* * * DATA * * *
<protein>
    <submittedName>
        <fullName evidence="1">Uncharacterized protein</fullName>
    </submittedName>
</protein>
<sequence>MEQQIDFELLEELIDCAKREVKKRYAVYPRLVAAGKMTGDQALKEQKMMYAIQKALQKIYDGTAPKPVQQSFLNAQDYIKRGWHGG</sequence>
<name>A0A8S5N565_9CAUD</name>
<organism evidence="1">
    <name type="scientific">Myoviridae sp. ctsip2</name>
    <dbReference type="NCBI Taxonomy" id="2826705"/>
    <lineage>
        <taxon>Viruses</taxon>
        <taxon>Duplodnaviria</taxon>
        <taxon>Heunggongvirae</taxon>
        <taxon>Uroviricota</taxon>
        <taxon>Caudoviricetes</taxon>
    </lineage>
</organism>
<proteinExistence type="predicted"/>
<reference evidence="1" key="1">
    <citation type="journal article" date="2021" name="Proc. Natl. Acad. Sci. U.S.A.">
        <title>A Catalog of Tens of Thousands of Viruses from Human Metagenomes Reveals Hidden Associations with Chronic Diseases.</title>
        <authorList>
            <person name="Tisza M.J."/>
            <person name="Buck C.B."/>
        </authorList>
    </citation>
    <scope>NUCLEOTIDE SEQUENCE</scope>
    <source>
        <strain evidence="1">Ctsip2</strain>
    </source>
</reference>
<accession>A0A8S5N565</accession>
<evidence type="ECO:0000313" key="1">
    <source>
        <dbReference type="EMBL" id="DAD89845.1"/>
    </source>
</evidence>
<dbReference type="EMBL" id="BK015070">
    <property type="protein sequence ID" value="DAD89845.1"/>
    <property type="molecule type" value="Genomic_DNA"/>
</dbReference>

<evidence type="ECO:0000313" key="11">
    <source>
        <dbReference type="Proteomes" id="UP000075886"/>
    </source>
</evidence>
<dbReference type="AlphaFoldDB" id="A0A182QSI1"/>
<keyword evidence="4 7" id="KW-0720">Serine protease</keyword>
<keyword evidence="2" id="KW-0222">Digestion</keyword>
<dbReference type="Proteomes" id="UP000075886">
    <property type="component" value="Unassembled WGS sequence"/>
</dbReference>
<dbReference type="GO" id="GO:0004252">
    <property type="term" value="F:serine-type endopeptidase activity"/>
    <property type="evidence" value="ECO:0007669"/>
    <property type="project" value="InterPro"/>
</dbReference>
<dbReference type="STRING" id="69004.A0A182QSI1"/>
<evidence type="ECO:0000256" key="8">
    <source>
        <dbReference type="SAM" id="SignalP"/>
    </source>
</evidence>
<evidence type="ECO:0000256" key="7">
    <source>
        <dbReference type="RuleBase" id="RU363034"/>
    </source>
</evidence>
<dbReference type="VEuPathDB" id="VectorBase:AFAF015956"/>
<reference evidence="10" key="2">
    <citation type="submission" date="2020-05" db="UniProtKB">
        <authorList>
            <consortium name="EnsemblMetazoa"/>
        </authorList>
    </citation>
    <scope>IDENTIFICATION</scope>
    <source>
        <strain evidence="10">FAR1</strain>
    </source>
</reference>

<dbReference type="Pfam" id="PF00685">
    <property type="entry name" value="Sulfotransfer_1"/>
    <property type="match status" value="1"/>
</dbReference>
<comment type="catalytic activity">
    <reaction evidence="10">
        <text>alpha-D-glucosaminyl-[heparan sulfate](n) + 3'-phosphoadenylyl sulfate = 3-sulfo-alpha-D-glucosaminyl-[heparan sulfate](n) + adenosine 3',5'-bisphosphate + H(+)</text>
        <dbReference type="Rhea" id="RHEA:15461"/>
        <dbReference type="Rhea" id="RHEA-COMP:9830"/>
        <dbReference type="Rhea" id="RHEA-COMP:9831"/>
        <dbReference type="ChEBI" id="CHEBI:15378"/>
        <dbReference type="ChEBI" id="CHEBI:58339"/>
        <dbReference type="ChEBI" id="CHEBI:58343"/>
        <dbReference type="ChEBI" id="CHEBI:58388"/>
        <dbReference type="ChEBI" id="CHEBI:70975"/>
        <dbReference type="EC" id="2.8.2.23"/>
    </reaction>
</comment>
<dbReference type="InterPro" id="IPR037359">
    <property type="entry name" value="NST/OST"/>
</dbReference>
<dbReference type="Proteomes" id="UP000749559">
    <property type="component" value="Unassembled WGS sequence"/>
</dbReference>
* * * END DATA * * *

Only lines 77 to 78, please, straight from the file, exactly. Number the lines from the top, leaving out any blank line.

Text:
    <scope>IDENTIFICATION</scope>
    <source>